The Taiwan Fund for Children and Families (TFCF) yesterday urged the public to help break the cycle of domestic violence by being more proactive in reporting cases of child abuse, after a study confirmed that parents who have been victims of domestic violence are more likely to abuse their own children.
“We’ve looked into 3,577 domestic abuse cases and found that 779 of the abusers were also victims during their own childhood, which means that 21.78 percent — or about one in five — of abuse victims could become abusers later in life,” TFCF executive director Miguel Wang (王明仁) told reporters at a press conference in Taipei.
Domestic abuse victims — especially children — might suffer from self-isolation, self-denial and would be fearful of expressing their own feelings, he said.
“According to research by [the US-based] Bowen Center for the Study of the Family, domestic violence can be passed down for up to eight generations if it is not properly treated,” Wang said.
Weng Hui-yuan (翁慧圓), director of the fund’s department of social resources, said studies conducted in South Korea showed that parents who have been abused in childhood are five times more likely to become an abuser.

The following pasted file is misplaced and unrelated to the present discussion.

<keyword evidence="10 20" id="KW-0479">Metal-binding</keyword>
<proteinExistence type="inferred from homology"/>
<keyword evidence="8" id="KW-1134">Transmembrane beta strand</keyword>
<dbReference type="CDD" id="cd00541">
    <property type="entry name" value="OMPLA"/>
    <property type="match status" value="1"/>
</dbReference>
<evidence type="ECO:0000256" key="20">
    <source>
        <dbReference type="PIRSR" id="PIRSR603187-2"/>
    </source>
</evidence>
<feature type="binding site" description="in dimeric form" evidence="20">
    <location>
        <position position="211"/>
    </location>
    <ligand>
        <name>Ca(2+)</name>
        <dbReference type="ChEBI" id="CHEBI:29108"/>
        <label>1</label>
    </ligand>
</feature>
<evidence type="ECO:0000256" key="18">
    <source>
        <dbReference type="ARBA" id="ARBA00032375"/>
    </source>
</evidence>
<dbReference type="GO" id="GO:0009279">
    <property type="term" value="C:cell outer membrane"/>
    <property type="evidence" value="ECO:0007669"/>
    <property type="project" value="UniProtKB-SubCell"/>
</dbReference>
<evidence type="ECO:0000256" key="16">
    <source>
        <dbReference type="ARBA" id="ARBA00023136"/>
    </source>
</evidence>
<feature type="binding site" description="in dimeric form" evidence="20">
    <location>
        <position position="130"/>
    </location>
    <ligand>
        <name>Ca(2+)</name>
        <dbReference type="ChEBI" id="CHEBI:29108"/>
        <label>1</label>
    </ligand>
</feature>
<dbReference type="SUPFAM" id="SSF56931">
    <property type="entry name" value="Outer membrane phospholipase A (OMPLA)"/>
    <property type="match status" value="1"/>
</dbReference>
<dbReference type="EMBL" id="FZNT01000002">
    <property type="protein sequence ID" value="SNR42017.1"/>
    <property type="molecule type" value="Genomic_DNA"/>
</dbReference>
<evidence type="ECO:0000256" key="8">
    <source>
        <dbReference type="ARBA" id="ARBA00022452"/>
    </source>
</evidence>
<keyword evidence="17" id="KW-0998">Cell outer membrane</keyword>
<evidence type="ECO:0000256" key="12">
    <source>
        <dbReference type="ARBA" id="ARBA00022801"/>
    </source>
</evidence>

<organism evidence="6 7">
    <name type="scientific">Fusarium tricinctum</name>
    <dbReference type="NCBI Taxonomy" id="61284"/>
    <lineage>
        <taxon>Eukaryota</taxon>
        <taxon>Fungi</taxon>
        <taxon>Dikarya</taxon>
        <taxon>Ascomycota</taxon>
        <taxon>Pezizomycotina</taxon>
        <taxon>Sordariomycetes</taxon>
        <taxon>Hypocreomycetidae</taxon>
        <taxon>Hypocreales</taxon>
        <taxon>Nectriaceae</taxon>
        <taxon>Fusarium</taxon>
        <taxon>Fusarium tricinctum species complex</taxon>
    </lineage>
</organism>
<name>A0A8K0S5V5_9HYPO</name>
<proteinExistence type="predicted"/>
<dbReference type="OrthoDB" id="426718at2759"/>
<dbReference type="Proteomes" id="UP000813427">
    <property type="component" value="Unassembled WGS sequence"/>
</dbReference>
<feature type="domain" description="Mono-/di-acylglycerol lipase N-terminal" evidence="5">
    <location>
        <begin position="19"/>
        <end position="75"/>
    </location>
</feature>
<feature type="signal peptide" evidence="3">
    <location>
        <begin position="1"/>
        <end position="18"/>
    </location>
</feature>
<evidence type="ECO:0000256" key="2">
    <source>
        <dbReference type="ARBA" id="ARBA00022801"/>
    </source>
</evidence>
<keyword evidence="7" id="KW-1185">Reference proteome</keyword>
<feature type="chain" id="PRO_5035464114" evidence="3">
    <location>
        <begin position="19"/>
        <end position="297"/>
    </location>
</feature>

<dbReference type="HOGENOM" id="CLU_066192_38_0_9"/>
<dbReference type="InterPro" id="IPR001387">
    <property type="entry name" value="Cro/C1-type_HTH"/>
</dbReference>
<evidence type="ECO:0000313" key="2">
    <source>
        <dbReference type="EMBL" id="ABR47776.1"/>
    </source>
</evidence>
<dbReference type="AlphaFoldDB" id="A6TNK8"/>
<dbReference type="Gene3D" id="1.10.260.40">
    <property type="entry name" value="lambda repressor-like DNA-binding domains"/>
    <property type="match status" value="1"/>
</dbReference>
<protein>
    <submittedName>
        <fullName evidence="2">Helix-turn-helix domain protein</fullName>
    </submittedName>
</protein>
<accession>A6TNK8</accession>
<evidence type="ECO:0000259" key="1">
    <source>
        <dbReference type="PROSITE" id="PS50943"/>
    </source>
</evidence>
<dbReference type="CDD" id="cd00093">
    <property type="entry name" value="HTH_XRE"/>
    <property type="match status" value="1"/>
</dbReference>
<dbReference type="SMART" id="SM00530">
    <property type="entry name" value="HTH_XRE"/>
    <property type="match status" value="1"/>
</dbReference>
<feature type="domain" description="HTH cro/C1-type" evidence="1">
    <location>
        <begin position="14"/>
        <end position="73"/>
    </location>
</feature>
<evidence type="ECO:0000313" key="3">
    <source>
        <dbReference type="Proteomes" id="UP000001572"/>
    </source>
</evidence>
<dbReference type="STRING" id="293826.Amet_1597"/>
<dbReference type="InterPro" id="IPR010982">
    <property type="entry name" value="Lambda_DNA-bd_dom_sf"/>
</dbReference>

South Korean research also found that 70 percent of abuse victims could grow up to be abusers, Weng said
“There have not yet been large scale studies on the relationship between being abused and abusive acts, but we did find that as many as 77.9 percent of abusive parents, who were also abused as children, said they didn’t know how to deal with their children when they got out of hand, so they beat them because they think it is the only way to make a child behave,” Weng said.
She urged government agencies and academic institutions to conduct more research throughout the nation on the connection between abuse victims and abusive acts.
Wang also called on the public to help defend children.
“We want our children to live in happiness. We must help them by stopping domestic violence,” he said. “If you see children being abused in your neighborhood, you can dial the Ministry of the Interior’s anti-domestic violence hotline at 113 or call the TFCF’s toll-free number at 0800-078-585. We can all help.”